[Carl Jung on the Symbols in fantasies]
Lecture VI 7th June, 1935
In my last lecture I read you the beginning of a series of phantasy pictures; we will try to understand these today.
The superficial aspect is comparatively easy, it consists of small events which resemble those in a fairy tale but this does not tell us very much.
These insignificant events have a meaningful background and it is here that we shall find what we are searching for.
We could treat this phantasy as a dream and ask the patient for her associations but we should not get far in this way for the phantasy contains symbols of a very universal
Our starting point is the lake which is a mirroring surface hiding the unconscious. We come to a lake or a pond in almost every journey to the underworld.
There are many mediaeval examples of this, lakes and forests are both symbols for secret depths where unknown beings live.
Francesco Colonna, a monk of the 13th century, wrote Hyperotomachia, which means the dreamlove-conflict; it is written in dream form and contains a descent into the underworld of the psyche.
Hypnerotomachia opens in the Black Forest and a famous example of the same theme is to be found in Dante’s Divine Comedy which also opens in a wood.
Animals appear in both but whereas the wolf leads the way in Hypnerotomachia, in the Divine Comedy Dante is afraid of the animals.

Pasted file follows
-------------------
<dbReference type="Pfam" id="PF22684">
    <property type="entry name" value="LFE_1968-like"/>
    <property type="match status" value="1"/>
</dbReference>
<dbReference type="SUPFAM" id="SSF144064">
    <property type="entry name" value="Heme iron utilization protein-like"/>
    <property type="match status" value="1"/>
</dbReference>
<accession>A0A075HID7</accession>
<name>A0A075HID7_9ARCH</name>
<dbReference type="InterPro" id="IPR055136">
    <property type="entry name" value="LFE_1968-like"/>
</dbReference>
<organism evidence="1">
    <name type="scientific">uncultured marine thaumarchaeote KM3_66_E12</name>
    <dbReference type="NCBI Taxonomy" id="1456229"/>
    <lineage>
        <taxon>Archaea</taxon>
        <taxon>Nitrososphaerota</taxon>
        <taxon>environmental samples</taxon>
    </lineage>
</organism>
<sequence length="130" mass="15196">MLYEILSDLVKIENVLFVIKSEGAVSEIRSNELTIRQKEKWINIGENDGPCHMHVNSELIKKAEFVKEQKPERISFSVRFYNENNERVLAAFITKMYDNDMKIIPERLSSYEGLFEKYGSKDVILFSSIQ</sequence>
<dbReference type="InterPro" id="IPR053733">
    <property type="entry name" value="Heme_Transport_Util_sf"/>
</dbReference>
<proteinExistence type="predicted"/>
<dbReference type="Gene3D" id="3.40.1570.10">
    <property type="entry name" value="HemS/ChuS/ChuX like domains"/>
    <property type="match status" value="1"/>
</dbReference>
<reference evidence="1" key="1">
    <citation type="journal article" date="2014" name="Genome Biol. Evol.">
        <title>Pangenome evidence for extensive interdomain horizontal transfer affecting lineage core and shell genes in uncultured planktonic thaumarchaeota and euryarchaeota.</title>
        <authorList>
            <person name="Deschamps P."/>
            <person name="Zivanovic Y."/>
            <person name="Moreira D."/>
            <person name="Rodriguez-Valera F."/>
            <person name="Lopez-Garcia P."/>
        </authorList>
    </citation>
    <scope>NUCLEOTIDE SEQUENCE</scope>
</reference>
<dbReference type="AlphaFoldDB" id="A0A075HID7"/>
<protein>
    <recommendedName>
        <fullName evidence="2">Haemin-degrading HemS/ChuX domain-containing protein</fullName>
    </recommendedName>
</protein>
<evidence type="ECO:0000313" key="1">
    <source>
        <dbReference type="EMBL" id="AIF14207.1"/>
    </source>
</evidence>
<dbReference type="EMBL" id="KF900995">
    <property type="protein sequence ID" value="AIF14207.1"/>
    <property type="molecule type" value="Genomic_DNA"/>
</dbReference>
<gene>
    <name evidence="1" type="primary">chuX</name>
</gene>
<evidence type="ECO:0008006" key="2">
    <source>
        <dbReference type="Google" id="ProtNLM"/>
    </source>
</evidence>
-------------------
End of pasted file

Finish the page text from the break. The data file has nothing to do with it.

The animal which appears in our phantasy is a black snake, a sufficiently alarming sight but our patient is not afraid for she regards it as a “mere phantasy and therefore quite harmless “.
If she had remained an onlooker it would have been as if Dante had watched the animals in the wood remarking:” Oh, there are some animals walking about” in which case there would have been no Divine Comedy.
But at this point the patient fortunately remembered that I had told her she should be in the phantasies herself.
She had, it is true, a quite remarkable talent for keeping life away from herself, so now she looked away from the snake, out over the lake which was, appropriately, frozen.
The snake has the character of the underworld par excellence, it is chthonic, peculiarly of the earth, sinister and alarming.
Her psyche is pointing out to her that something which is exceedingly unpleasant to her can approach from her own unconscious.
We constantly forget how far we have got from our own inner law and this revenges itself upon us with a neurosis, or digestive disturbances, which should make clear to us that “we have made out the bill without the host.”
It is only possible to live as we should if we live according to our own nature.